Nyhavn, Copenhagen

A common mistake among visitors to Denmark is assuming its capital, Copenhagen, is the only location worth exploring. This assumption overlooks the diverse sights and settings that can be found in the rest of Denmark.

Metropolitan Denmark has three main land masses: the island of Zealand, the island of Funen and the peninsula of Jutland.


Among the three, Zealand is the easternmost island and Copenhagen is situated on its eastern shores. There are multiple castles an hour’s drive from the city such as Frederiksborg Castle, Kronborg Castle, and Fredensborg Palace. The latter is sometimes occupied by the Danish Royal Family as a summer home. There are also smaller towns like Rosklide, where music festivals are held, and Viking museums are opened.

Frederiksborg Castle, near the town of Hillerød

Fredensborg Palace, the summer home of the Danish Royal Family.

Kronborg Castle, near the coastal town of Helsingør. You may spot Sweden across the sea from the castle.


Funen is where the quaint city of Odense is located. It is Denmark’s third largest city and acts as the country’s geographical center.

Odense is home to the main campus of the University of Southern Denmark, our partner institution. It markets itself as a ‘fantastical city’ because of Danish writer Hans Christian Andersen, who was born there and famous for his fairytales such as the Ugly Duckling and The Little Mermaid. Points of interest such as the Danish Railway Museum, Hans Christian Andersen Museum, Munke Mose park are all within walking distance from the city centre. There are also seaside towns on Funen like Svenborg and Middelfart on the southeast and western coast respectively that are a thirty minutes’ drive away.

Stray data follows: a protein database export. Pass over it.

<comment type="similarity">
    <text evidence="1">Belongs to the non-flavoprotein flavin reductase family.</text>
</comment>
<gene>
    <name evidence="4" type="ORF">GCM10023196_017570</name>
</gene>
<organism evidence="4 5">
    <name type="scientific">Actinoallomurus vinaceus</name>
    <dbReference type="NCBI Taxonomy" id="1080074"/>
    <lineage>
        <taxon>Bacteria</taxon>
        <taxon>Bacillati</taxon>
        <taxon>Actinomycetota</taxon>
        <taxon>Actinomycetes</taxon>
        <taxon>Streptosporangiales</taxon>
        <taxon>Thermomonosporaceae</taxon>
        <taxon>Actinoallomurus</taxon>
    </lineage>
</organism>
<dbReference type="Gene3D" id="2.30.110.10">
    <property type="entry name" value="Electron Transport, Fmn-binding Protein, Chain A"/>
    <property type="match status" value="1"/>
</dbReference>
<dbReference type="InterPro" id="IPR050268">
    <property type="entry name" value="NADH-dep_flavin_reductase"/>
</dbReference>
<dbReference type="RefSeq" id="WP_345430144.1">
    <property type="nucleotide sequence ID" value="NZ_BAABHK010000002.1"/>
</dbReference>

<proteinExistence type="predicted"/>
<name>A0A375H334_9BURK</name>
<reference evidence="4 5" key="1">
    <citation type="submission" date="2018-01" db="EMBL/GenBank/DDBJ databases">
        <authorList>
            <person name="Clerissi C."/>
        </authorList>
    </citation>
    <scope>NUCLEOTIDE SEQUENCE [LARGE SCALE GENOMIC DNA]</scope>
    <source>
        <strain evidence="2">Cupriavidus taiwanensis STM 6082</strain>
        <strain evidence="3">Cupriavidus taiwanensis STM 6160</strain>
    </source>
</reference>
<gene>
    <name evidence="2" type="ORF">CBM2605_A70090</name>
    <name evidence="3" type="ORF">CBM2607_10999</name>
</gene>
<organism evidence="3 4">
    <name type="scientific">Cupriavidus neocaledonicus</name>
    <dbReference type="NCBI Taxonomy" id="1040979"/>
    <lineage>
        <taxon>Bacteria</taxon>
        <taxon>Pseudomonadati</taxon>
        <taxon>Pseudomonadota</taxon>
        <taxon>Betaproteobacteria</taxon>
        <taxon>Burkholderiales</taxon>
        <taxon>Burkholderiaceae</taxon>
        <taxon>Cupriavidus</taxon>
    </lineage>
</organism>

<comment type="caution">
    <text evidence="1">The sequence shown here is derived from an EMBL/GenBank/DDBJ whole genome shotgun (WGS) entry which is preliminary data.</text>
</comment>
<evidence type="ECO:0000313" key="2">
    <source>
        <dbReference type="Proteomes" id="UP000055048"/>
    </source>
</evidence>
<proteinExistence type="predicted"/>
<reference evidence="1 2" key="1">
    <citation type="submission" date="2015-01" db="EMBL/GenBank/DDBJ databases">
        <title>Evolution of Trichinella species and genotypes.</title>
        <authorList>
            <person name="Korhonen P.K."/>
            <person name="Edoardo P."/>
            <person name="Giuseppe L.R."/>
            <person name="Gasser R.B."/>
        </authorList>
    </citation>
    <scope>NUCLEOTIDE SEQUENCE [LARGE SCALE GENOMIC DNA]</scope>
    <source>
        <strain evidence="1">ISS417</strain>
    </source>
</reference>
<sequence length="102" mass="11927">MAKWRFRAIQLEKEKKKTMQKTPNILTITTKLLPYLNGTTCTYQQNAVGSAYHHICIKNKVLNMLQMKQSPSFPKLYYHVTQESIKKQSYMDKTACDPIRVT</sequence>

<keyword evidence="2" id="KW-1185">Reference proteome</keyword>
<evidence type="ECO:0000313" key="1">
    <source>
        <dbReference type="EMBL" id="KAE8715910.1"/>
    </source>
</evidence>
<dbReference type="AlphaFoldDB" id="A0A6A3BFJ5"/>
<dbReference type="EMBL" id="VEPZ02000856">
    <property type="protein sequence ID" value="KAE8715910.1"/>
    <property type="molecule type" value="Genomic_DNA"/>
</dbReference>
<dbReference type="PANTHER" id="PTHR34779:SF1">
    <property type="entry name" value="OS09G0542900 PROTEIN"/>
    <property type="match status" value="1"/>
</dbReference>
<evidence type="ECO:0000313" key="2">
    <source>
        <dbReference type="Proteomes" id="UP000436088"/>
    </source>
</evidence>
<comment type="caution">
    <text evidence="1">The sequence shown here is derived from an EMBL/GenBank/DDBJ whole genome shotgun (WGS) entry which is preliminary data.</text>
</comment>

Munke Mose Park in the month of February

Bangs Boder, an old street in the central Odense.

Hans Christian Andersen Museum.

Danish Railway Musuem, directly opposite Odense Train Station.


Jutland arguably has the most diverse sights in Denmark, consisting of forests, coastlines, caves, sand dunes and flower fields. Denmark’s second largest city, Aarhus, is found on the peninsula’s eastern shoreline, renowned for its contemporary arts and design landscape and for being the birthplace of Danish rap culture.

The Lego Company and Legoland amusement park are also based in Jutland, near the small town of Billund. Additionally, Billund has the country’s second largest airport, serving as a popular destination for European low-cost carriers and travelers who wish to avoid the busier Copenhagen airport. Furthermore, those who are feeling adventurous could even travel southwards and cross the border to explore the northern regions of Germany.

Fields of rapeseed are abundant in Jutland. They are grown for making biofuels and cooking oil.

Mønsted Limestone Caverns. Some sections of the cave are currently used for storing cheese.

Grenen, the northernmost point of metropolitan Denmark. This is also the collision point of the Baltic and North Sea.

Råbjerg Mile, the migrating coastal sand dunes of Northern Denmark.

Rold Skov, an ancient forest near the town of Rebild.

Aarhus City Hall, completed in 1941 to replace an older building.

In summary, if you are visiting Denmark, I highly recommend organizing a road trip during the summer to explore the outskirts.

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